Gender + Politics Media Round Up: Week of April 2nd

BLFF Team | Apr 7, 2023


Happy Friday! Welcome to our Media Round Up. Each week we’re collecting and sharing our favorite gender + politics stories. Here’s what caught our eye this week:


Why the wage gap differs among Asian-American women

Chabeli Carrazana and Jasmine Mithani, The 19th*

AAPI women earn 80 cents per every dollar earned by White men when accounting for both full- and part-time workers, more than all other racial groups of women. Despite earning the most out of any other racial group of women compared to White men, the figure obscures the harsher realities faced by Southeast Asian, Native Hawaiian, and Pacific Islander women – who experience some of the largest wage gaps in the country. The AAPI umbrella covers the experiences of groups of people across continents and oceans, which can fail to account for the unique experiences of those groups in the United States.

Read the full story here.


6 of 8 Ivy Leagues will soon have women as presidents — an expert explains why this matters

Felicia Commodore, The Conversation

Beginning on July 1, 2023, three women will assume the role of president at Harvard University, Columbia University, Dartmouth College respectively – meaning that six of the eight Ivy League colleges and universities will have women presidents. This matters because women make up about 60% of undergraduate, master’s, and doctoral students within the United States, but only 32% of presidents of colleges and universities in the country are women. Some of the barriers for women achieving the presidency of collegiate institutions include, “… exclusion from networks that provide mentorship, reward and promotion structures that are not equitable across genders, and bias against women in academic leadership roles.”

Read the full story here.


Women now dominate the book business. Why there and not other creative industries?

Greg Rosalsky, NPR

In recent years, there has been a sea change for women in the book publishing industry. In the past, “…women authored less than 10% of new books published in the US each year,” and now they publish more than 50% of them. In addition, on average female authors sell more books than male authors. Overall, women are dominating the book business while trailing behind men in other creative industries. According to economists, reasons for this phenomenon include growth in self-publishing and the broader feminist movement.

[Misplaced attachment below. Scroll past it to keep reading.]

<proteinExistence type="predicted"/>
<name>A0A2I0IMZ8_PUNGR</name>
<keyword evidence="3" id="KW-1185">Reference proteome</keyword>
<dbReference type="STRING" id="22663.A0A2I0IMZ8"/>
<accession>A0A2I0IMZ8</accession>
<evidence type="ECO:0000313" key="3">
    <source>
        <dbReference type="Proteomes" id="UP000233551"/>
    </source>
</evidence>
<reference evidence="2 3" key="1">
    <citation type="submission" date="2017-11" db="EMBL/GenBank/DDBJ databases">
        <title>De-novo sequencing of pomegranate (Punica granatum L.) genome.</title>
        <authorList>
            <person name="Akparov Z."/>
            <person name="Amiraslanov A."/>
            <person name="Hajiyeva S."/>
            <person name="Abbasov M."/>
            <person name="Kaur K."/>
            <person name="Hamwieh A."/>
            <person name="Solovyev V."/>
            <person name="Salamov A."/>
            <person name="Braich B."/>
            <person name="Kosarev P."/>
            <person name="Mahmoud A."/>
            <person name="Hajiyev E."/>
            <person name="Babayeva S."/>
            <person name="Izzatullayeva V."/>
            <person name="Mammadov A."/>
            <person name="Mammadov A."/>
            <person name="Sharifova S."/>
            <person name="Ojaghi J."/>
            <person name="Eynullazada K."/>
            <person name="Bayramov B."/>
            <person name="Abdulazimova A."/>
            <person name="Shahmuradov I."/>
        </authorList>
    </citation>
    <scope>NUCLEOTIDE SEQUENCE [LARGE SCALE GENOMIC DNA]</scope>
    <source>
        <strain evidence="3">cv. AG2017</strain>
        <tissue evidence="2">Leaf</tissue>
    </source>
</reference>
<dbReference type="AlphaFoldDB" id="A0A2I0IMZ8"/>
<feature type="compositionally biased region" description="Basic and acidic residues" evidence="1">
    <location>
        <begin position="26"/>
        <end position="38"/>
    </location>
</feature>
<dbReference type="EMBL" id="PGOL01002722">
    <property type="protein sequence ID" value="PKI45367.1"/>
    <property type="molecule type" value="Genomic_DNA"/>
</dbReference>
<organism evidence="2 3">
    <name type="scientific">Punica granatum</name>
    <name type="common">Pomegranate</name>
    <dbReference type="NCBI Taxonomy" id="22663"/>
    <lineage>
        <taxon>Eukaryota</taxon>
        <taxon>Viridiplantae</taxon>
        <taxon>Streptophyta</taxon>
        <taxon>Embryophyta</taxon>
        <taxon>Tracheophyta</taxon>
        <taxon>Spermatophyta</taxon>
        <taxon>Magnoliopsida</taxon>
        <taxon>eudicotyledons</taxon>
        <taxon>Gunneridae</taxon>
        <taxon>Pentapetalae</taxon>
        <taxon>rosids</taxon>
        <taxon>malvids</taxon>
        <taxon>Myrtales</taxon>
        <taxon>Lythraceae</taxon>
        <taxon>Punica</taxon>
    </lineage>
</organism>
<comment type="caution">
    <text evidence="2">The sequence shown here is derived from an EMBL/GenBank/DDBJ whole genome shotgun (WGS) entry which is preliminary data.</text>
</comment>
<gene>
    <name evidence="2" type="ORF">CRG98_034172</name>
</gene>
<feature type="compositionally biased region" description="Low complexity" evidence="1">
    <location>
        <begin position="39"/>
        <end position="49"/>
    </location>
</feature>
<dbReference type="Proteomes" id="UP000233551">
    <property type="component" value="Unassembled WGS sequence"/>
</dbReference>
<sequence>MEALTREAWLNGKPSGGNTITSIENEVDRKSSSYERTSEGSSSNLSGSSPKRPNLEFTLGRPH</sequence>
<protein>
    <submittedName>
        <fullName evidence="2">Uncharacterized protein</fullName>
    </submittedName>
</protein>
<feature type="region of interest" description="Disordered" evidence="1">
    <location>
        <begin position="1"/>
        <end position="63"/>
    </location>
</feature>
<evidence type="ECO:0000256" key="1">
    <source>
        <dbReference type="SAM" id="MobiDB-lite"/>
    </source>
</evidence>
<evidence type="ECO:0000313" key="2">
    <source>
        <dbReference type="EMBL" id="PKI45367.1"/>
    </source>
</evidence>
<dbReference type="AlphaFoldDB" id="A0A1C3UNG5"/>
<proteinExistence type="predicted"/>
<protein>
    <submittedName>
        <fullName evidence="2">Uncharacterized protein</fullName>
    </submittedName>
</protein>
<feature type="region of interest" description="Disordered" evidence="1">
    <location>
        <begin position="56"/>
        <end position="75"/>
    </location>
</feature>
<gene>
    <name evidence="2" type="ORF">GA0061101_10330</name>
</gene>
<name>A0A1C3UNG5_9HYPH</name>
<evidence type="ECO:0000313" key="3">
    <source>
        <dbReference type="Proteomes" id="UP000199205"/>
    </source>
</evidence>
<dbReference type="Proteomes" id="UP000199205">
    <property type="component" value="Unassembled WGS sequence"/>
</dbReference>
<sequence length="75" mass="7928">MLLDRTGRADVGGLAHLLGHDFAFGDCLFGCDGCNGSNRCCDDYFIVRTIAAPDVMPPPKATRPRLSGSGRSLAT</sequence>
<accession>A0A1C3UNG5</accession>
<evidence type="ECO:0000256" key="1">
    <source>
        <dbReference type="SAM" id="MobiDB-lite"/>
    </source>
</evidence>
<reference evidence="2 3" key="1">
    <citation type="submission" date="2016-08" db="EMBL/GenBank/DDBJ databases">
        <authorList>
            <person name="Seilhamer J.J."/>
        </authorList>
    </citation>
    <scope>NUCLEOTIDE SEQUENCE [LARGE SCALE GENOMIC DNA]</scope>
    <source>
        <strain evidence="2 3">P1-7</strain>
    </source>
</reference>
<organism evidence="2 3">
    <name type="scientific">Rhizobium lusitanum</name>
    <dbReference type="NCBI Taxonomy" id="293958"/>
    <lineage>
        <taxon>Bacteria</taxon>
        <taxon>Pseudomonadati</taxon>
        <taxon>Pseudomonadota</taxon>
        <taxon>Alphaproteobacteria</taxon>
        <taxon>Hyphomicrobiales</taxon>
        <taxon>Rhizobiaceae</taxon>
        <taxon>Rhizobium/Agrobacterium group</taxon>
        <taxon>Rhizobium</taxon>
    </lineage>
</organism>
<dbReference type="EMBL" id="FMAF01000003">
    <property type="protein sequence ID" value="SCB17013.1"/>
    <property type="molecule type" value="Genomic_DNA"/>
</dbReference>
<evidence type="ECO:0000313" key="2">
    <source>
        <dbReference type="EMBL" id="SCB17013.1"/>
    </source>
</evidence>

Read the full story here.


Women account for two-thirds of US student loan debt. Here’s how it affects them.

Alia Wong, USA Today

Americans hold $1.7 trillion in student loan debt, and nearly two-thirds of it is owed by women. Research published in 2021 by the American Association of University Women showed that women with bachelor’s degrees graduate have an average of $2,700 more in student loan debt than their male counterparts. The student loan gap compounds over time due to women taking two years longer on average to pay off their debt while interest continues to increase. Many women student loan debt holders have had to take second and third jobs to keep up with student loan payments, and they struggle with upward economic mobility.

Read the full story here.


After Ardern, Marin and Sturgeon, is female representation in politics going backwards?

Jonathan Yerushalmy, The Guardian

Out of the UN’s 193 member countries, fewer than a third have had a female leader. While there has been a huge proportional rise in the number of women running global politics, the actual representation remains incredibly low. Research from the UN suggests that gender equality at the highest positions of power in the participating countries will take 130 years at the current rate. In the last couple of years, the increase of female leaders around the world plateaued and this year, multiple female leaders left office and were replaced by men.

Read the full story here.

















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